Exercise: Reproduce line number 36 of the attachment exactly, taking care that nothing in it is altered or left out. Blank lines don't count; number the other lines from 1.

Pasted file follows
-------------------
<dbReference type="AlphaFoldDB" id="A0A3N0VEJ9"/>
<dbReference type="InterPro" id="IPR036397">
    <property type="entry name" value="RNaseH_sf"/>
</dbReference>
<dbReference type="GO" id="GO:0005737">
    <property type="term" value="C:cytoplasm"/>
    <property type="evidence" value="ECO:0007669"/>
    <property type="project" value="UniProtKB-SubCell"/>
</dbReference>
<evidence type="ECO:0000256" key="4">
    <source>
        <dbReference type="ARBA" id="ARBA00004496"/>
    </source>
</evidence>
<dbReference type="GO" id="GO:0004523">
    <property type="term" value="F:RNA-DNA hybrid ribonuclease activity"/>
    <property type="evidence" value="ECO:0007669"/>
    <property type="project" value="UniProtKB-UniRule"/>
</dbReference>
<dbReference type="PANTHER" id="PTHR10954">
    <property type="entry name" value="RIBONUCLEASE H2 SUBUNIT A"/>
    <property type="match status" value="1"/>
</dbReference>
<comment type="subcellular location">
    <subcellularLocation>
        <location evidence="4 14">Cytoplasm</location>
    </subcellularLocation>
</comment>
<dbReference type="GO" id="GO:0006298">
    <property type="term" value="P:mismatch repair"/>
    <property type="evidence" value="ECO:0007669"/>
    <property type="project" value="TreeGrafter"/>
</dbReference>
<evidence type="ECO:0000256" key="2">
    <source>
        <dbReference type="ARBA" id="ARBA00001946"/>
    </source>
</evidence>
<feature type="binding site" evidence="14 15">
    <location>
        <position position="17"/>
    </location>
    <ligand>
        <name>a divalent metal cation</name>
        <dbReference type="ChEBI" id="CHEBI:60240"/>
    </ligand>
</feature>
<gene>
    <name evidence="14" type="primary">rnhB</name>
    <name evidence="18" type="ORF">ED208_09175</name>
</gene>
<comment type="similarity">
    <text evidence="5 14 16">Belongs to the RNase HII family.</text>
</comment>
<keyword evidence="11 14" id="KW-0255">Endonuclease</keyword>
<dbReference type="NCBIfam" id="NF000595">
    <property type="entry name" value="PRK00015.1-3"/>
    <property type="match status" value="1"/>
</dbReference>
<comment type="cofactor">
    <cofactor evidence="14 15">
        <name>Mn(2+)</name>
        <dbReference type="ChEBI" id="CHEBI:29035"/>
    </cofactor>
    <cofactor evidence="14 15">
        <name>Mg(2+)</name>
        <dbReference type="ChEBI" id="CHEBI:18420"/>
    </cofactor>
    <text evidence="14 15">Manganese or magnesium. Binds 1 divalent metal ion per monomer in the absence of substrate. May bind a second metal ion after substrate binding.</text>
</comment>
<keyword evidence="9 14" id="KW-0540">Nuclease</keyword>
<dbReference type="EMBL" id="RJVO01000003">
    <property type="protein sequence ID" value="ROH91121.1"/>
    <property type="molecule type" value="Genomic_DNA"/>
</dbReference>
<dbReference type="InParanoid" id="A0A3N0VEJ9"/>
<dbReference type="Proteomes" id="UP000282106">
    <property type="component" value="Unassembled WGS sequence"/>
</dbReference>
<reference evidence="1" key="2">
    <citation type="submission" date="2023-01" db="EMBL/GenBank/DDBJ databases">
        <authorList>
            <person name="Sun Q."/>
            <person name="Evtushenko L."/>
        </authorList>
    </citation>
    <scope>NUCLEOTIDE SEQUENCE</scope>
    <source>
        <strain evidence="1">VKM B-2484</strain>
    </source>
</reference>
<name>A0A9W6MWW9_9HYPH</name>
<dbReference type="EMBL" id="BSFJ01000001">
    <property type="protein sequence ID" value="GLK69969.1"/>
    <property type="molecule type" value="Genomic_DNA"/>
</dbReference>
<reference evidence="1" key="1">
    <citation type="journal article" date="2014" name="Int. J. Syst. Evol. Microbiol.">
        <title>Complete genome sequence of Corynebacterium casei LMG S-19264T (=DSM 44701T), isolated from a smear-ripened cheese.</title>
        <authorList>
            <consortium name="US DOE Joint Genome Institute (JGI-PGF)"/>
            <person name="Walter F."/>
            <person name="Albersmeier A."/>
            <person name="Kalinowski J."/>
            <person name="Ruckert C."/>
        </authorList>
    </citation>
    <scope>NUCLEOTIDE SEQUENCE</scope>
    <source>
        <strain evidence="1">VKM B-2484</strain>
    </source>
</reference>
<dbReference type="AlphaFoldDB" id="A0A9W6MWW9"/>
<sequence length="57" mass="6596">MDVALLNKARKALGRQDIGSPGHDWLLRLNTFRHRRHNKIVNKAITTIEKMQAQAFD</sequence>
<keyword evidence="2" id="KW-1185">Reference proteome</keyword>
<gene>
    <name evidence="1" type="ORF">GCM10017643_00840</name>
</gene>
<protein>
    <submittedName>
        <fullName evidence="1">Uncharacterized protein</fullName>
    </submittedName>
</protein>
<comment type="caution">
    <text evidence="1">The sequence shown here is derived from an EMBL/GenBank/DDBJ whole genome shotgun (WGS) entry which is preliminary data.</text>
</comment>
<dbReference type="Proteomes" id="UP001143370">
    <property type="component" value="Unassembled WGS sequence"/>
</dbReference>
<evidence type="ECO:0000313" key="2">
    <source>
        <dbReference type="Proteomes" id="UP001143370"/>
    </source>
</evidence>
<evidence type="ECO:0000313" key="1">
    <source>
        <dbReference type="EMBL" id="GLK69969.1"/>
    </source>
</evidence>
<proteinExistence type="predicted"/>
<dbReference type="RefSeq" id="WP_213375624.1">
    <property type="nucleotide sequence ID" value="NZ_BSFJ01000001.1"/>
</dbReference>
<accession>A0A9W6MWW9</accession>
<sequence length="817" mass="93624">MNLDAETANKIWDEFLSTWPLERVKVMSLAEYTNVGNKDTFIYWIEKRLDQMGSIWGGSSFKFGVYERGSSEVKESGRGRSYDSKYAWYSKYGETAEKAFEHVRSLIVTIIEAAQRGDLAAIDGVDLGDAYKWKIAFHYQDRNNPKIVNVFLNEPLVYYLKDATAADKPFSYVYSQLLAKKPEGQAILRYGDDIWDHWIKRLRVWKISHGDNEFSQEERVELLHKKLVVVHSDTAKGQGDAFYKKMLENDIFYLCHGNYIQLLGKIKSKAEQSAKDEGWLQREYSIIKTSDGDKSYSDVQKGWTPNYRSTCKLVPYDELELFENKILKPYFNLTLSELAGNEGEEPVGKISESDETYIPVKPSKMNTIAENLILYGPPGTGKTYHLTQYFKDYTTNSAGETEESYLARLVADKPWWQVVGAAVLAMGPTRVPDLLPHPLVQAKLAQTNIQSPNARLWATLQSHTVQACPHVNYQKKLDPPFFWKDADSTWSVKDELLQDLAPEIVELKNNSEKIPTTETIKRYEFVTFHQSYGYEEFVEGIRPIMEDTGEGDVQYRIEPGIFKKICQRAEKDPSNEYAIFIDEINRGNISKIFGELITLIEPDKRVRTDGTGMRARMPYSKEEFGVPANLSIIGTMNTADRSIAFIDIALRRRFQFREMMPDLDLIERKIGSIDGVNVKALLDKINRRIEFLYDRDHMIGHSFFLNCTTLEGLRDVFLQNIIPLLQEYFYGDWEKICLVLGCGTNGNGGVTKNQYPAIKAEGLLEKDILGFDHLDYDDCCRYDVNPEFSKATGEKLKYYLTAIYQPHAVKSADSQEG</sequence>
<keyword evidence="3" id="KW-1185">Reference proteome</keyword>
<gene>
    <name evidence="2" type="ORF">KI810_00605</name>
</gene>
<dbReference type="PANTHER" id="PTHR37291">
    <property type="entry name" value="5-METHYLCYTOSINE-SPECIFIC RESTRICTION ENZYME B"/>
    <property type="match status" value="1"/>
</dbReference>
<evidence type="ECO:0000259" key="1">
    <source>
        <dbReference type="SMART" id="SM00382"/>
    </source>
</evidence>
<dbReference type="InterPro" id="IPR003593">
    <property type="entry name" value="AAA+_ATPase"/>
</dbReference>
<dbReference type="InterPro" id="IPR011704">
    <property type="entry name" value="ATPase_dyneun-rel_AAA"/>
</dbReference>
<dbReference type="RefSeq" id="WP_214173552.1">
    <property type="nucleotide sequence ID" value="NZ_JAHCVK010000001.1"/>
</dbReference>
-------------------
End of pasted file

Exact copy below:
        <dbReference type="ARBA" id="ARBA00001946"/>